The treatment of ipso facto clauses is one area of insolvency law that varies significantly across jurisdictions. However, given the competing interests at stake, most jurisdictions have enacted restrictions (rather than an outright ban) on the enforcement of ipso facto clauses. The United States Bankruptcy Code, under Section 365(e) for example, prohibits the enforcement of ipso facto clauses in executory contracts and unexpired leases, but has permitted their enforcement in other kinds of contracts, such as derivatives. In the United Kingdom, by contrast, ipso facto clauses have largely been upheld if they are part of a bona fide commercial transaction. There has, however, been a recent amendment through the introduction of Section 233B of the UK Insolvency and Governance Act that invalidates ipso facto clauses where a supplier can terminate supplying goods to a party in insolvency.
If there were to be a legislative change to the IBC to clarify the validity of ipso facto clauses in contracts (as the Supreme Court in Gujarat Urja Vikas has suggested), it would be critical to balance the need to facilitate a successful resolution with the need to protect the interests of contractual counterparties. First, any restriction on the enforcement of ipso facto clauses should make very clear that it would not prevent counterparties from terminating a contract during the CIRP for reasons other than insolvency. If, for example, a counterparty chooses to terminate a contract because the corporate debtor fails to supply the goods or to make payments in accordance with the contractual terms, it should be allowed to do so during the CIRP. Second, the time period for any restriction on the enforcement of ipso facto clauses would need to be considered. During the CIRP, when revival of the debtor is a possibility, there may be a strong reason to not allow contracts that are critical to the debtor’s business to be terminated on grounds of insolvency. On the other hand, during the liquidation process, it may be prudent to lift any stay on the enforcement of ipso facto clauses as maintaining the debtor as a going concern is no longer important.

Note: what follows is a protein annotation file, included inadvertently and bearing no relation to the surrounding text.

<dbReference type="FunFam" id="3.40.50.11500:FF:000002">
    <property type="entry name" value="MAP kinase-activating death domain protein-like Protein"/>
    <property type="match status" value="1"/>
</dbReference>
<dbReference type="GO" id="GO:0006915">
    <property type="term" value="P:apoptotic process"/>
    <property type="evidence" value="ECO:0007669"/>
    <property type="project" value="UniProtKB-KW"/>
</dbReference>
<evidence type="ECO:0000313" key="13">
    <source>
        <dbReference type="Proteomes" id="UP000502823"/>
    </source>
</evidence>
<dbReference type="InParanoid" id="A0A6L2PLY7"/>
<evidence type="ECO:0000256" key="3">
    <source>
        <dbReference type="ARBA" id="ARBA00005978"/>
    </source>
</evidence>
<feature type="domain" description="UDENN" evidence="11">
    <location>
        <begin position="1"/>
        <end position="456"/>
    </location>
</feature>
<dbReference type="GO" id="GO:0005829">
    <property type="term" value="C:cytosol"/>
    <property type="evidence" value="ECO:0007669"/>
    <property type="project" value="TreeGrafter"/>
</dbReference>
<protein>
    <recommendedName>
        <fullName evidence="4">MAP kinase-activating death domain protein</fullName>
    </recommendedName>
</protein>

Finally, the type of contract involved and its centrality to the corporate debtor’s business would also be a crucial factor. It is the case that many companies pursuing infrastructure projects are heavily dependent on one or a handful of contracts, typically with a governmental or quasi-governmental authority. In such situations, allowing the counterparty to terminate the contract on grounds of insolvency would rule out any prospect of a resolution, as the Supreme Court in Gujarat Urja Vikas noted. The Government has, to date, shied away from introducing any sector specific provisions in the IBC, but the reality of these business structures cannot be ignored if the IBC were to be a meaningful resolution tool for the infrastructure sector. Similar to Section 14(2A) on the supply of critical services to the corporate debtor, it may be worthwhile restricting the termination of contracts critical to the corporate debtor’s business solely on grounds of insolvency.
Until the legislature clarifies the position on ipso facto clauses, courts and tribunals would do well to adopt a similar line of reasoning as the Supreme Court in Gujarat Urja Vikas and consider the specific factual matrix of the case at hand and the effect of termination on the corporate debtor.
† Aparna Ravi is a Partner at Samvad Partners. The views expressed here are personal.